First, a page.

A- Dr. Annette Chamberlin (left) presented the MBA class’s project, a business plan for Educational Enhancement Academy, to graduate Lenore Catillo.

B- The MBA class was inspired by Lenore’s dream to open a business and dedicated their time and effort to helping her achieve it.

State Representative Urges Graduates to “Never Stop Learning”

State Representative Urges Graduates to “Never Stop Learning”

The Honorable Martin Daniel, Tennessee State Representative for District 18, addressed the 34 graduates of the Knoxville Campus on Saturday, May 16 at Bearden High School. “Never stop learning, because learning keeps you from being bored and gives you a fuller, more interesting life,” said Mr. Daniel. “Learning will keep you motivated and happy. Continue learning because it is the ‘fast track’ for success.” 

Mr. Daniel added that anyone who does not continue to learn will “lose out to competitors who have a passion for learning,” and for people in business, “there is no end to education” because “the process of learning [occurs one’s] whole life!”

Mr. Daniel also encouraged the graduates to continue learning in their personal lives, such as on matters of raising their children, maintaining their home, and personal finances. “Live as if you were to die tomorrow,” said Mr. Daniel, quoting Ghandi. “Live as if you would live forever.”

At the commencement ceremony, Steven Miller received an associate’s degree in business administration-management as well as the Joseph E. Hurn Award for high academic achievement. Steven, a veteran of the U.S. Coast Guard, will soon transfer his associate’s degree credits to another university to pursue a bachelor’s degree. Steven enjoyed his time at National and in particular commented that he appreciated how the “institution works well with veterans.” 

Cherida Bolland and Uneek Turner both received pharmacy technician diplomas. “It was wonderful. Everyone was helpful,” Cherida said of her experience at National College. She is planning to gain some experience in the pharmacy field, then return to the campus next year to build on her medical training in another program, perhaps medical billing and coding. Uneek added that her educational experience was wonderful and spoke highly of her instructors, especially Sabrina Davis who received the Alumni Hall of Achievement Award. Uneek considered Sabrina a good mentor and especially appreciated how she was able to relate to students, having graduated from National herself. Uneek is already employed by Walmart as a pharmacy technician and is planning to attend pharmacy school to continue her education in the field.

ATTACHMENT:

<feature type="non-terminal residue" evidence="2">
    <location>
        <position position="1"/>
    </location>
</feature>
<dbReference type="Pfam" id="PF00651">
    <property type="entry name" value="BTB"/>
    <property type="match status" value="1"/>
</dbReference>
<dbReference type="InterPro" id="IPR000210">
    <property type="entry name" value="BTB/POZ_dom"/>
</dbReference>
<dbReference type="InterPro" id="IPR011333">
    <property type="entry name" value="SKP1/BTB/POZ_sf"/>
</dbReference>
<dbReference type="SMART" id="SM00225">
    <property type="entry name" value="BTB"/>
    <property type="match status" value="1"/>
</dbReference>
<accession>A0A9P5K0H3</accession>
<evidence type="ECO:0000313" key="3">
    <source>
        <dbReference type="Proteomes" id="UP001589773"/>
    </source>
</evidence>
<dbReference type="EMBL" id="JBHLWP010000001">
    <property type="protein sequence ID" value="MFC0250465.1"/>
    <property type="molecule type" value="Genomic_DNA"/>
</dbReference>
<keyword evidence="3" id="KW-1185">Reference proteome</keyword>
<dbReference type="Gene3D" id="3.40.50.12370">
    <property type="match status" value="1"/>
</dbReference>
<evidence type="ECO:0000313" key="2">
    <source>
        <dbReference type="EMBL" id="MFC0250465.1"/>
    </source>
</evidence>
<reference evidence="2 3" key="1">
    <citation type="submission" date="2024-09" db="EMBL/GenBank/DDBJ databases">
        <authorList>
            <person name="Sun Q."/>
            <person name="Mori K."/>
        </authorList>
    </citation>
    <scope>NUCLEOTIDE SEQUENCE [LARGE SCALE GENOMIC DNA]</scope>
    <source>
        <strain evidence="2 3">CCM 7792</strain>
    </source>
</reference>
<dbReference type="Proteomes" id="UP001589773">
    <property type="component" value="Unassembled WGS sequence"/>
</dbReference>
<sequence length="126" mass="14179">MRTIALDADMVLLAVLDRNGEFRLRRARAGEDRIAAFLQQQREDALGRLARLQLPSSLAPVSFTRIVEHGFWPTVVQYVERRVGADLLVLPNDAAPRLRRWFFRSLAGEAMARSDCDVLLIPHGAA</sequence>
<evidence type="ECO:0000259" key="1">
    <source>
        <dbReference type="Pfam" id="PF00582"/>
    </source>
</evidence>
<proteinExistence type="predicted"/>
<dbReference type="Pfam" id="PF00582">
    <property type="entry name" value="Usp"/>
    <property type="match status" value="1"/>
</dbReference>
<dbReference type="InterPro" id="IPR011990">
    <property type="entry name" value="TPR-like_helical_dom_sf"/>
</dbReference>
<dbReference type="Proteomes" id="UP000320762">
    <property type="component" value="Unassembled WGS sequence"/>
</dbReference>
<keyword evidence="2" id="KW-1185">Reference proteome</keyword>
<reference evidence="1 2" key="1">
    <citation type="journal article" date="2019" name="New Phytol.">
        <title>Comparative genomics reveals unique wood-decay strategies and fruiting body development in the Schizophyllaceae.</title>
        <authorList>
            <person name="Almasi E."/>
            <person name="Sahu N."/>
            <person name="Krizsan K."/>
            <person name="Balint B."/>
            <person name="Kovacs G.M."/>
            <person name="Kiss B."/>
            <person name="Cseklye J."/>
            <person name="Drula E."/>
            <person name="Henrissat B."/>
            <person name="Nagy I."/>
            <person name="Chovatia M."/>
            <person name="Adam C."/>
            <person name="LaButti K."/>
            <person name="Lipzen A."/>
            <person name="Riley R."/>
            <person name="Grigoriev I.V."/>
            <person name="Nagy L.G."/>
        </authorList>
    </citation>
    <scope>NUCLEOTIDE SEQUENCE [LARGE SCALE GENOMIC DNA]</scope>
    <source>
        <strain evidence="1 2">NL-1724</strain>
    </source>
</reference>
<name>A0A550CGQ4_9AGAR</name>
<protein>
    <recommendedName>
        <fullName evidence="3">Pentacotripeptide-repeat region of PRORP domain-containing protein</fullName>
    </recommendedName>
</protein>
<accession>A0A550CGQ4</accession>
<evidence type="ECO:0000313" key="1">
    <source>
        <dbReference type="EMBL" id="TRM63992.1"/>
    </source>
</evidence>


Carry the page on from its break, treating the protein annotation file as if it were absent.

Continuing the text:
Other graduates who were presented with awards were:  Michael Gipson— Achievement Award; Tamika Gary—Leadership Award; Raquel Adams-Russell—E. M. Coulter Award; and Tameshia Williams—M. A. Smythe Award.

A- State Representative Martin Daniel provided the commencement address for the Knoxville Campus graduation, encouraging the graduates to make education a lifelong process.

B- Graduate Uneek Turner received her pharmacy technician diploma and is planning to attend pharmacy school to continue her education. 

Cincinnati Students Form Future Leaders Club

Cincinnati Students Form Future Leaders Club

Despite the demands of school, study, and home life, a group of Cincinnati Campus students are dedicating one hour per week to learning the craft of leadership. These students have formed the Future Leaders Club and are exposed to guest speakers, discussions, and service opportunities designed to hone their leadership knowledge and skills.

"It is refreshing to see how much these students are drawn to the subject of leadership," said campus director Michael Holmes. "Every one of these students is putting themselves in a better position for long-term success." 

The Cincinnati Future Leaders are learning what leaders do and how they think, which will prepare them for future career situations they may encounter.

Several Cincinnati students recently formed a campus Future Leaders Club to hone their leadership skills and awareness.